CINCINNATI (USA TODAY) -- What are the rules for the Internet? Tech companies as large as Google and individuals as ordinary as commenters on websites have a stake in the legal drama posing that question that will unfold in a downtown courtroom Thursday.
The companies and individuals, not to mention First Amendment lawyers nationwide, are watching to learn the fate of a federal defamation lawsuit filed by former Bengals cheerleader Sarah Jones against the gossip website TheDirty.com — a potentially precedent-setting case that some predict is destined for the U.S. Supreme Court.
Jones won the suit and a $338,000 judgment last summer in U.S. District Court in Covington. But the verdict was so unprecedented that it prompted some of the country's largest technology companies to file briefs asking the appellate court to reverse the decision.
Lawyers representing Jones and TheDirty.com will argue their cases in the 6th U.S. Circuit Court of Appeals in Cincinnati. Legal experts say that if the verdict isn't overturned, the case could land in the nation's highest court.
"The decision at the trial court level was counter to all the others that came before it," said Lawrence Walters, a First Amendment lawyer in Orlando, Florida. "It's inconsistent with virtually all of the other trial court and appellate court decisions in the nation. It's one that people in my circles have been talking about and following since the verdict."
In 2012, Jones pleaded guilty to criminal charges and admitted to a judge that she had sex with a 17-year-old student she taught at Dixie Heights High School. She later became engaged to the student.
Like a lot of websites, TheDirty.com allows commenters to leave posts, some of which could be considered offensive. Jones, for one, said she was offended when two posts appeared in 2009 that said she'd had sex with every Bengals player on the team and likely had gonorrhea and chlamydia.
Jones sued and won, largely because U.S. District Judge William Bertelsman ruled the website wasn't shielded from liability by the Communications Decency Act of 1996, or CDA. Bertelsman ruled that because TheDirty.com operator Nik Richie comments on people's posts and invites people to post "dirt," he's responsible for the content posted by others.
The verdict has tech companies including Google, eBay, Facebook, Amazon and Microsoft worried. Those and others have filed briefs with the court warning that, if the verdict stands, the legal precedent it sets could cripple the free expression and commerce that has flourished on the Internet.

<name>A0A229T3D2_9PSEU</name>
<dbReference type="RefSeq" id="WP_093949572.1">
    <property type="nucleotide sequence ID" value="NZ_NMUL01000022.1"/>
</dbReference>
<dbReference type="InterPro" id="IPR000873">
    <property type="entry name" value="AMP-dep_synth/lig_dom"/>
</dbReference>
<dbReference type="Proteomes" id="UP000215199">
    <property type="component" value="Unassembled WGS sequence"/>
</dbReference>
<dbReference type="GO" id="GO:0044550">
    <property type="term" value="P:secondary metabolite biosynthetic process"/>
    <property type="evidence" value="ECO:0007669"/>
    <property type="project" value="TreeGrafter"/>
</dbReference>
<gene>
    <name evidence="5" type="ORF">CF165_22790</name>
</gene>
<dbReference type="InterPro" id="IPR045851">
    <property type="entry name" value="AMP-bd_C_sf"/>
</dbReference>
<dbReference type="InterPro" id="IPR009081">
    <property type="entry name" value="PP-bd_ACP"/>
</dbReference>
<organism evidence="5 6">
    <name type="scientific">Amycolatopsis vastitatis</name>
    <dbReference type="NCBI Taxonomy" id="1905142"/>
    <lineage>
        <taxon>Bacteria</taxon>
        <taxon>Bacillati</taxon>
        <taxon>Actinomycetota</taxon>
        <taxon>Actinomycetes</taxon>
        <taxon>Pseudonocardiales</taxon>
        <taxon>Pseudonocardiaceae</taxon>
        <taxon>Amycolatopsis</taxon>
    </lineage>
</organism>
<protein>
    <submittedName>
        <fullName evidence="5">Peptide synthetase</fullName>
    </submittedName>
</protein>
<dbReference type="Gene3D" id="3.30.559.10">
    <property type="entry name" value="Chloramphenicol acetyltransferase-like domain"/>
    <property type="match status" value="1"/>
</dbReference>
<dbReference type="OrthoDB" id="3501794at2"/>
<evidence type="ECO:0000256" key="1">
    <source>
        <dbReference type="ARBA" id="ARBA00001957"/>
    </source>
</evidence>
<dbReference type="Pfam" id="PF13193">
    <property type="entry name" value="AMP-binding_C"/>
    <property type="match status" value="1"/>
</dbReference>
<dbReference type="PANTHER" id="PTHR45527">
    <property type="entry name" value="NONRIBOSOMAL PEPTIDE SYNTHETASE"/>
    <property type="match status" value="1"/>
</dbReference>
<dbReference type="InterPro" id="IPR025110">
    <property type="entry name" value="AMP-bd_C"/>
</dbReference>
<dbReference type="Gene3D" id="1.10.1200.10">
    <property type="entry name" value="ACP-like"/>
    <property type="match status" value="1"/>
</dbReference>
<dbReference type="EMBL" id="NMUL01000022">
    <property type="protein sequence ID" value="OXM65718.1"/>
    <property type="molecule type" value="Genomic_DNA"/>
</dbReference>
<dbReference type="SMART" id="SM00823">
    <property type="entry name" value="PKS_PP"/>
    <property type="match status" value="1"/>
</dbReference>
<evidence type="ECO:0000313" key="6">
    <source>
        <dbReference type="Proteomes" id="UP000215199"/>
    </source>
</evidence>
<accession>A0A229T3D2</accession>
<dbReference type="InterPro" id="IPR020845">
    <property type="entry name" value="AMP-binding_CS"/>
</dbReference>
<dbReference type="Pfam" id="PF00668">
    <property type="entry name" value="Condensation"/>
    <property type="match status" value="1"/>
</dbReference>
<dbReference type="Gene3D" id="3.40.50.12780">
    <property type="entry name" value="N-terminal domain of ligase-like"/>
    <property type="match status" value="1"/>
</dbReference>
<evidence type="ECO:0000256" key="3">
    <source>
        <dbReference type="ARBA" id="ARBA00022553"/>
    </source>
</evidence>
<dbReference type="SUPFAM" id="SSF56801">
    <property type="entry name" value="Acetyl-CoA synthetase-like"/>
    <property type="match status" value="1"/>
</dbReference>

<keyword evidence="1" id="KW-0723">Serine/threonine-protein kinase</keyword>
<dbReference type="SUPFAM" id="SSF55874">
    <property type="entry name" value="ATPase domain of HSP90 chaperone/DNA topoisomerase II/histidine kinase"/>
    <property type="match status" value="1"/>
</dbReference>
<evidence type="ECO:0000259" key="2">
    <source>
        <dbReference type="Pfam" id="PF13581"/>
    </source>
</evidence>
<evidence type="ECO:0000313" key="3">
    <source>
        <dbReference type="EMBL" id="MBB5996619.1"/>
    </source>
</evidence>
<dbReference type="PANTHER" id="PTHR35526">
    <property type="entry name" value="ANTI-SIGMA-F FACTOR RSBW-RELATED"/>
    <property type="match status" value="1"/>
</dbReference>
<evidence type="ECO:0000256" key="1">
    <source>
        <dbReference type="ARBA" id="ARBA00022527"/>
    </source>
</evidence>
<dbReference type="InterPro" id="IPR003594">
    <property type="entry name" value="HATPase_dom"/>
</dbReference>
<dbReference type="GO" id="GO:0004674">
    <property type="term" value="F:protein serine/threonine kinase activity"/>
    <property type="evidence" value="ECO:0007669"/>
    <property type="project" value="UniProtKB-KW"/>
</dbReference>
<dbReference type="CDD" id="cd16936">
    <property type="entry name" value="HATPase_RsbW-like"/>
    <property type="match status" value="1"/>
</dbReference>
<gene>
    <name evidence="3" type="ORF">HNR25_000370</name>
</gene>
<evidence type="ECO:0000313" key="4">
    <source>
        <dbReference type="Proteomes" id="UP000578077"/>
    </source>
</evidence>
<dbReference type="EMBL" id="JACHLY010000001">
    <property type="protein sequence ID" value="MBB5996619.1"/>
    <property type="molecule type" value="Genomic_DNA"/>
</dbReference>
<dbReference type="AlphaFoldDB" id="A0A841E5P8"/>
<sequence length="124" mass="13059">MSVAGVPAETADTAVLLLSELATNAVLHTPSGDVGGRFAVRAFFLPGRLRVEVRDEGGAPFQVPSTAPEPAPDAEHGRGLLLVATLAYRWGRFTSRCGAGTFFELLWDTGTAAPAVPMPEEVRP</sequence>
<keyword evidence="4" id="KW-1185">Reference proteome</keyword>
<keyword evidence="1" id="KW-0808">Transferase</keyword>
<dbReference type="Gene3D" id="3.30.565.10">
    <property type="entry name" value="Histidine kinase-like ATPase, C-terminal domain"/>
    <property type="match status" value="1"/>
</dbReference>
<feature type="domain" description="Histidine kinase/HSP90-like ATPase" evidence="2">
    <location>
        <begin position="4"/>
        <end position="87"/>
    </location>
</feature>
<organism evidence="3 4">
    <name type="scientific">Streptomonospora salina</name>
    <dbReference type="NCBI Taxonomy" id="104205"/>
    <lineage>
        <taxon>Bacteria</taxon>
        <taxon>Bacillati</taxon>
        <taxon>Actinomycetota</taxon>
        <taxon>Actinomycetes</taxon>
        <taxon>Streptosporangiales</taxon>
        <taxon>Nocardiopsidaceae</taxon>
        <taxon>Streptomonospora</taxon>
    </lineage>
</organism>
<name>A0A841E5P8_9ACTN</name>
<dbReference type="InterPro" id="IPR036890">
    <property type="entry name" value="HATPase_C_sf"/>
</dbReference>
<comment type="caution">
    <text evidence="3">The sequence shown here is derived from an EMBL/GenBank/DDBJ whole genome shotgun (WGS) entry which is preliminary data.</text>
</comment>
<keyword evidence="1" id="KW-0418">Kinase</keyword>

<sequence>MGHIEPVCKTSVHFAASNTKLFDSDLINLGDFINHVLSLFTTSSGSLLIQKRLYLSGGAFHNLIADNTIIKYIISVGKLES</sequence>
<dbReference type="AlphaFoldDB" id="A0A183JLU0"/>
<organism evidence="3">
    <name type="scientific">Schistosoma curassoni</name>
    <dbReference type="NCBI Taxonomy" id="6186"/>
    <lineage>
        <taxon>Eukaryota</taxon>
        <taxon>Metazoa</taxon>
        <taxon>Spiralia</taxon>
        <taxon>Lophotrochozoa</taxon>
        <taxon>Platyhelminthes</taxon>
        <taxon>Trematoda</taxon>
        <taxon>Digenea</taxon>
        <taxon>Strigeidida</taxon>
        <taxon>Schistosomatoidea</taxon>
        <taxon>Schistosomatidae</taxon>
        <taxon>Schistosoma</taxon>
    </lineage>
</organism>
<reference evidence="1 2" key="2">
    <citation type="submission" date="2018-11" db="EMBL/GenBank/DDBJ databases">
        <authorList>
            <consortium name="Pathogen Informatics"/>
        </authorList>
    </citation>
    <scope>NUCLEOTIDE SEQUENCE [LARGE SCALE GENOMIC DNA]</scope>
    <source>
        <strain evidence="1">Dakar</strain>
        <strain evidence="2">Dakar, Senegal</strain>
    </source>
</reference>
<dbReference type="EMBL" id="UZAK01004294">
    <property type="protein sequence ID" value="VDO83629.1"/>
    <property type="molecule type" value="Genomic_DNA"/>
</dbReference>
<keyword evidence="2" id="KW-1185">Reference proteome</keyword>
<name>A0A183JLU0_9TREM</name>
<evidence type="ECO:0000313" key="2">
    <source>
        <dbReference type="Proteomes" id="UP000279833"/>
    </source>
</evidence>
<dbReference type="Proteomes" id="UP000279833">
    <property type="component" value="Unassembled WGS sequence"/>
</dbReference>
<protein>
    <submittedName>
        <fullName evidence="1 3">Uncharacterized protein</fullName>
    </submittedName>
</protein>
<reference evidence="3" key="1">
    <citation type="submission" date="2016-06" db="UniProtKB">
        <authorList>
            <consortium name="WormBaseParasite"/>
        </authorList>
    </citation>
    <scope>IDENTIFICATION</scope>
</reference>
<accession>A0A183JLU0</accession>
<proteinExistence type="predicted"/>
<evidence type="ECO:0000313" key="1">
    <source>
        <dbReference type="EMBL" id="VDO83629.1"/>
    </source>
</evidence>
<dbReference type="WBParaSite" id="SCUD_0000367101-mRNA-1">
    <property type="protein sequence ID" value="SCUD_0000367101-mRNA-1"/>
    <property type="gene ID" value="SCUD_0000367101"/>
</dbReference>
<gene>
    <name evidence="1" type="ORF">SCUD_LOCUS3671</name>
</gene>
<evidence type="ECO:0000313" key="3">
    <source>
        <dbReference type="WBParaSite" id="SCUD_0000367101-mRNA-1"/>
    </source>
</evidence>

Walters said the tech giants' worries are founded. "Most people these days have a stake in the outcome of this case," he said. "We're all publishers these days, whether we're commenting or operating a forum or a blog or a Facebook page."
Jones' lawyer, Chris Roach, disagrees. He said most sites allowing users to comment behave different from Richie, who reviews all posts that are submitted to him and often leaves comments alongside them.
For example, in a post claiming that Jones had venereal diseases, Richie allegedly wrote, "Why are high school teachers freaks in the sack?" and signed his first name.
"The issue here is really narrow, it's about whether or not TheDirty.com is entitled to immunity under the CDA," said Roach, who added that Jones doesn't have chlamydia or gonorrhea. "Richie reviews all the posts. He's said he's looking specifically for things that will cause a rise. He wants to put dirt out on the Internet about private people."
Rob Linneman, a Cincinnati lawyer who's handled First Amendment and defamation cases, said if the appellate court interprets the law differently than other courts have, the case could be destined for the Supreme Court. The high court hasn't considered the question of immunity under section 230 of the Communications Decency Act, which states that a provider of a computer service shouldn't be considered to be the "speaker" of information provided by a third party.
"Circuit splits are particularly attractive for the Supreme Court, and First Amendment cases are attractive, too," Linneman said.
Lawyer David Gingras, who represents Richie and TheDirty.com, doesn't think the case will get that far. He is confident the appellate court will reverse the trial judge's verdict.
"I'd like to believe it'll sort of die a quiet death. They should rule in our favor and completely reject the trial judge," Gingras said.
The website case is unrelated to Jones' sexual relationship with a student when she taught at Dixie Heights High School in Edgewood, for which Jones pleaded guilty in October 2012 in state court to misdemeanor sexual misconduct and felony custodial interference. She isn't likely to serve prison time if she abides by the rules of her five-year probation.
In Thursday's case, Roach and Gingras each will argue before the appellate court panel for 15 minutes. The panel is expected to issue a written ruling later.
What the law says
Section 230 of the Communications Decency Act of 1996 provides legal protections to operators of websites and other types of interactive computer services. It grants those services broad immunity from certain types of legal liability stemming from the content created by others. The immunity covers defamation and privacy claims, as well as negligence and other tort claims associated with publications.
Operators of the services are guaranteed not to lose immunity even if they edit the content, whether for accuracy or civility, so long as the edits don't materially alter the meaning of the original content.
At issue in the Sarah Jones case is whether TheDirty.com operator Nik Richie is entitled to this immunity.
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